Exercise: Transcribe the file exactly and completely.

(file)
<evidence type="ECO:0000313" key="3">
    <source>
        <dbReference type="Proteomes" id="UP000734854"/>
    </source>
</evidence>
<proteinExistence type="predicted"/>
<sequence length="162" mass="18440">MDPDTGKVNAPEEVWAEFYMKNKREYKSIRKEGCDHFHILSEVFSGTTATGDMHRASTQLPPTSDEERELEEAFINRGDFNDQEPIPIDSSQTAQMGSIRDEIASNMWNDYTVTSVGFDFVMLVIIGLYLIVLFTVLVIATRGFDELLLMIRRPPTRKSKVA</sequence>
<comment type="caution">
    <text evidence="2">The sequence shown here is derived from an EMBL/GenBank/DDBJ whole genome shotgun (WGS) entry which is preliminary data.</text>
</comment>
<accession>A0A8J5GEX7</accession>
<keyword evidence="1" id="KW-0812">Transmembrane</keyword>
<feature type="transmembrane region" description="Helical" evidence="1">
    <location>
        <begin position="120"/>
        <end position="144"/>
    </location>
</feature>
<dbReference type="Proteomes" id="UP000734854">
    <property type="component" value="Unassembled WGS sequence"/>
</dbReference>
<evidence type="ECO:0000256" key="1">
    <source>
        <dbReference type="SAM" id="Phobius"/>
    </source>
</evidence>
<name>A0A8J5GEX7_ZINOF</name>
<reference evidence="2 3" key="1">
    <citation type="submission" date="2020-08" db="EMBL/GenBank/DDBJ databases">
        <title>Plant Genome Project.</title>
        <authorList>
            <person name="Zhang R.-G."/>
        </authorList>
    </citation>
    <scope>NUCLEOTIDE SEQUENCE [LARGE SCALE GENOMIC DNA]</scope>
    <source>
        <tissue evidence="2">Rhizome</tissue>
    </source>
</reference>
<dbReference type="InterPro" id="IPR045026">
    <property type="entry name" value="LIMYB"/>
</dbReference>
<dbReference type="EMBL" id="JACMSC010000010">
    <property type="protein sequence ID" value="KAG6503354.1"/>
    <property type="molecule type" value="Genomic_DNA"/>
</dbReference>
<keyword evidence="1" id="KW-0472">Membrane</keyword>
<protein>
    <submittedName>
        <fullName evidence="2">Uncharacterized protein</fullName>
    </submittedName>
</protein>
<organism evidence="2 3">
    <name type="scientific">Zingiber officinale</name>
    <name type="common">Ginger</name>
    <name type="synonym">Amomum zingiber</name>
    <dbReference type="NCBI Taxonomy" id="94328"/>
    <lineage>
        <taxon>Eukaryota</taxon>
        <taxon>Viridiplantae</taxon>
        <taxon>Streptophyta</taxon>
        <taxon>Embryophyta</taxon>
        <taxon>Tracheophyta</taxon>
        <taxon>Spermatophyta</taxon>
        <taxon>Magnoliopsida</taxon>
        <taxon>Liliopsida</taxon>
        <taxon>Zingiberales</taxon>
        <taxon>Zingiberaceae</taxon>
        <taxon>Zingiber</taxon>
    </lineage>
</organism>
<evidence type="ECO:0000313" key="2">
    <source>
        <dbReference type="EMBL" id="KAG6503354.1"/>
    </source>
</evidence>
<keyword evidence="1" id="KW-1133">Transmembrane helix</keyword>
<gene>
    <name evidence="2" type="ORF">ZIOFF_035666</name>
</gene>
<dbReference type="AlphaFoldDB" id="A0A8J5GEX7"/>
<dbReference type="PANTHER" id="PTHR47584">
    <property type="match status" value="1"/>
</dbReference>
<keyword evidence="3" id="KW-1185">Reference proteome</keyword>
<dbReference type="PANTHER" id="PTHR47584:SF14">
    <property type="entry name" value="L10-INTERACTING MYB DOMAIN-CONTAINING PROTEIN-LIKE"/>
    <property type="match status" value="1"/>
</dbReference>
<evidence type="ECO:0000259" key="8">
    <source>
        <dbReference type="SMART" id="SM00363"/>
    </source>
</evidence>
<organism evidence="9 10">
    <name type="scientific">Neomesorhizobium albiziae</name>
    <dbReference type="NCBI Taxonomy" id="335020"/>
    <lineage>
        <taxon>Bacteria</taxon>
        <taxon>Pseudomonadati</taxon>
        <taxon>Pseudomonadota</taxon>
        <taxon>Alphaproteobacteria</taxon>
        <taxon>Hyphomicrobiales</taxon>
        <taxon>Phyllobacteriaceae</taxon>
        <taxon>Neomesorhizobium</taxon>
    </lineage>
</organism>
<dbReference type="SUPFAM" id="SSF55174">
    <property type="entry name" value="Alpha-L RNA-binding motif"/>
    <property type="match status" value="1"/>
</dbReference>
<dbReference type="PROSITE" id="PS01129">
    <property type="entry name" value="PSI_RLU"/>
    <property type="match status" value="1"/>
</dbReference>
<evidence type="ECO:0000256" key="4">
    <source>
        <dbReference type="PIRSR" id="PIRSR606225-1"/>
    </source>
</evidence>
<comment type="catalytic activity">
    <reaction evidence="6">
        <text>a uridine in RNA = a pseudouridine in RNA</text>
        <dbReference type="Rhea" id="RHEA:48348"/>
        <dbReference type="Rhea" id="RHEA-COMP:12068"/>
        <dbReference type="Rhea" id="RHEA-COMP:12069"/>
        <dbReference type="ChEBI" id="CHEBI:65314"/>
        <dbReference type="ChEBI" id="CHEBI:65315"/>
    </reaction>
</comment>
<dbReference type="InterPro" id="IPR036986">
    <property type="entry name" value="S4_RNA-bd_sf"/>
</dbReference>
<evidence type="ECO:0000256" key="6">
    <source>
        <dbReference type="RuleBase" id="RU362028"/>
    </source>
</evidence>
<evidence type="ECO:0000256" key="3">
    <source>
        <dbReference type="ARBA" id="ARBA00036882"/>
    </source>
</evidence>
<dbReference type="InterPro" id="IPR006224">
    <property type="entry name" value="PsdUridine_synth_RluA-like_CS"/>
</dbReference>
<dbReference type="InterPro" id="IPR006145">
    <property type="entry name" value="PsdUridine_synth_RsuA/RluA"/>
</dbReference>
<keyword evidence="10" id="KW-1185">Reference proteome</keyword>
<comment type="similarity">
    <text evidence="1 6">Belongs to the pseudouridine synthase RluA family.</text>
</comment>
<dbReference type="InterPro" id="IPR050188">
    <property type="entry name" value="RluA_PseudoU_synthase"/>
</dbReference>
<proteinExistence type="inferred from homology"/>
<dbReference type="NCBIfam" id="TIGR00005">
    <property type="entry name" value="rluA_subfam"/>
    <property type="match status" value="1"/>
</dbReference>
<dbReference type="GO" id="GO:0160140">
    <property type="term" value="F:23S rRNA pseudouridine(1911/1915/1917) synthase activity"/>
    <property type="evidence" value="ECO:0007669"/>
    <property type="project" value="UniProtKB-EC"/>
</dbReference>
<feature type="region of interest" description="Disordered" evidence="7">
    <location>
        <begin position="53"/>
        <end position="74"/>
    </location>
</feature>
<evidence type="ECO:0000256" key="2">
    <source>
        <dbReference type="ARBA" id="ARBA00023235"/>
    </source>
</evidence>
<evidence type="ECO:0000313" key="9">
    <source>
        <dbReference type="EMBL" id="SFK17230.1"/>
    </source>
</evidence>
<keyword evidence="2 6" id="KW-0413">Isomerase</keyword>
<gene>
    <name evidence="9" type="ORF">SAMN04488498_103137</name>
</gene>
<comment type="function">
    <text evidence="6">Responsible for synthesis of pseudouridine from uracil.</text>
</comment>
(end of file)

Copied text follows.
<evidence type="ECO:0000313" key="3">
    <source>
        <dbReference type="Proteomes" id="UP000734854"/>
    </source>
</evidence>
<proteinExistence type="predicted"/>
<sequence length="162" mass="18440">MDPDTGKVNAPEEVWAEFYMKNKREYKSIRKEGCDHFHILSEVFSGTTATGDMHRASTQLPPTSDEERELEEAFINRGDFNDQEPIPIDSSQTAQMGSIRDEIASNMWNDYTVTSVGFDFVMLVIIGLYLIVLFTVLVIATRGFDELLLMIRRPPTRKSKVA</sequence>
<comment type="caution">
    <text evidence="2">The sequence shown here is derived from an EMBL/GenBank/DDBJ whole genome shotgun (WGS) entry which is preliminary data.</text>
</comment>
<accession>A0A8J5GEX7</accession>
<keyword evidence="1" id="KW-0812">Transmembrane</keyword>
<feature type="transmembrane region" description="Helical" evidence="1">
    <location>
        <begin position="120"/>
        <end position="144"/>
    </location>
</feature>
<dbReference type="Proteomes" id="UP000734854">
    <property type="component" value="Unassembled WGS sequence"/>
</dbReference>
<evidence type="ECO:0000256" key="1">
    <source>
        <dbReference type="SAM" id="Phobius"/>
    </source>
</evidence>
<name>A0A8J5GEX7_ZINOF</name>
<reference evidence="2 3" key="1">
    <citation type="submission" date="2020-08" db="EMBL/GenBank/DDBJ databases">
        <title>Plant Genome Project.</title>
        <authorList>
            <person name="Zhang R.-G."/>
        </authorList>
    </citation>
    <scope>NUCLEOTIDE SEQUENCE [LARGE SCALE GENOMIC DNA]</scope>
    <source>
        <tissue evidence="2">Rhizome</tissue>
    </source>
</reference>
<dbReference type="InterPro" id="IPR045026">
    <property type="entry name" value="LIMYB"/>
</dbReference>
<dbReference type="EMBL" id="JACMSC010000010">
    <property type="protein sequence ID" value="KAG6503354.1"/>
    <property type="molecule type" value="Genomic_DNA"/>
</dbReference>
<keyword evidence="1" id="KW-0472">Membrane</keyword>
<protein>
    <submittedName>
        <fullName evidence="2">Uncharacterized protein</fullName>
    </submittedName>
</protein>
<organism evidence="2 3">
    <name type="scientific">Zingiber officinale</name>
    <name type="common">Ginger</name>
    <name type="synonym">Amomum zingiber</name>
    <dbReference type="NCBI Taxonomy" id="94328"/>
    <lineage>
        <taxon>Eukaryota</taxon>
        <taxon>Viridiplantae</taxon>
        <taxon>Streptophyta</taxon>
        <taxon>Embryophyta</taxon>
        <taxon>Tracheophyta</taxon>
        <taxon>Spermatophyta</taxon>
        <taxon>Magnoliopsida</taxon>
        <taxon>Liliopsida</taxon>
        <taxon>Zingiberales</taxon>
        <taxon>Zingiberaceae</taxon>
        <taxon>Zingiber</taxon>
    </lineage>
</organism>
<evidence type="ECO:0000313" key="2">
    <source>
        <dbReference type="EMBL" id="KAG6503354.1"/>
    </source>
</evidence>
<keyword evidence="1" id="KW-1133">Transmembrane helix</keyword>
<gene>
    <name evidence="2" type="ORF">ZIOFF_035666</name>
</gene>
<dbReference type="AlphaFoldDB" id="A0A8J5GEX7"/>
<dbReference type="PANTHER" id="PTHR47584">
    <property type="match status" value="1"/>
</dbReference>
<keyword evidence="3" id="KW-1185">Reference proteome</keyword>
<dbReference type="PANTHER" id="PTHR47584:SF14">
    <property type="entry name" value="L10-INTERACTING MYB DOMAIN-CONTAINING PROTEIN-LIKE"/>
    <property type="match status" value="1"/>
</dbReference>
<evidence type="ECO:0000259" key="8">
    <source>
        <dbReference type="SMART" id="SM00363"/>
    </source>
</evidence>
<organism evidence="9 10">
    <name type="scientific">Neomesorhizobium albiziae</name>
    <dbReference type="NCBI Taxonomy" id="335020"/>
    <lineage>
        <taxon>Bacteria</taxon>
        <taxon>Pseudomonadati</taxon>
        <taxon>Pseudomonadota</taxon>
        <taxon>Alphaproteobacteria</taxon>
        <taxon>Hyphomicrobiales</taxon>
        <taxon>Phyllobacteriaceae</taxon>
        <taxon>Neomesorhizobium</taxon>
    </lineage>
</organism>
<dbReference type="SUPFAM" id="SSF55174">
    <property type="entry name" value="Alpha-L RNA-binding motif"/>
    <property type="match status" value="1"/>
</dbReference>
<dbReference type="PROSITE" id="PS01129">
    <property type="entry name" value="PSI_RLU"/>
    <property type="match status" value="1"/>
</dbReference>
<evidence type="ECO:0000256" key="4">
    <source>
        <dbReference type="PIRSR" id="PIRSR606225-1"/>
    </source>
</evidence>
<comment type="catalytic activity">
    <reaction evidence="6">
        <text>a uridine in RNA = a pseudouridine in RNA</text>
        <dbReference type="Rhea" id="RHEA:48348"/>
        <dbReference type="Rhea" id="RHEA-COMP:12068"/>
        <dbReference type="Rhea" id="RHEA-COMP:12069"/>
        <dbReference type="ChEBI" id="CHEBI:65314"/>
        <dbReference type="ChEBI" id="CHEBI:65315"/>
    </reaction>
</comment>
<dbReference type="InterPro" id="IPR036986">
    <property type="entry name" value="S4_RNA-bd_sf"/>
</dbReference>
<evidence type="ECO:0000256" key="6">
    <source>
        <dbReference type="RuleBase" id="RU362028"/>
    </source>
</evidence>
<evidence type="ECO:0000256" key="3">
    <source>
        <dbReference type="ARBA" id="ARBA00036882"/>
    </source>
</evidence>
<dbReference type="InterPro" id="IPR006224">
    <property type="entry name" value="PsdUridine_synth_RluA-like_CS"/>
</dbReference>
<dbReference type="InterPro" id="IPR006145">
    <property type="entry name" value="PsdUridine_synth_RsuA/RluA"/>
</dbReference>
<keyword evidence="10" id="KW-1185">Reference proteome</keyword>
<comment type="similarity">
    <text evidence="1 6">Belongs to the pseudouridine synthase RluA family.</text>
</comment>
<dbReference type="InterPro" id="IPR050188">
    <property type="entry name" value="RluA_PseudoU_synthase"/>
</dbReference>
<proteinExistence type="inferred from homology"/>
<dbReference type="NCBIfam" id="TIGR00005">
    <property type="entry name" value="rluA_subfam"/>
    <property type="match status" value="1"/>
</dbReference>
<dbReference type="GO" id="GO:0160140">
    <property type="term" value="F:23S rRNA pseudouridine(1911/1915/1917) synthase activity"/>
    <property type="evidence" value="ECO:0007669"/>
    <property type="project" value="UniProtKB-EC"/>
</dbReference>
<feature type="region of interest" description="Disordered" evidence="7">
    <location>
        <begin position="53"/>
        <end position="74"/>
    </location>
</feature>
<evidence type="ECO:0000256" key="2">
    <source>
        <dbReference type="ARBA" id="ARBA00023235"/>
    </source>
</evidence>
<evidence type="ECO:0000313" key="9">
    <source>
        <dbReference type="EMBL" id="SFK17230.1"/>
    </source>
</evidence>
<keyword evidence="2 6" id="KW-0413">Isomerase</keyword>
<gene>
    <name evidence="9" type="ORF">SAMN04488498_103137</name>
</gene>
<comment type="function">
    <text evidence="6">Responsible for synthesis of pseudouridine from uracil.</text>
</comment>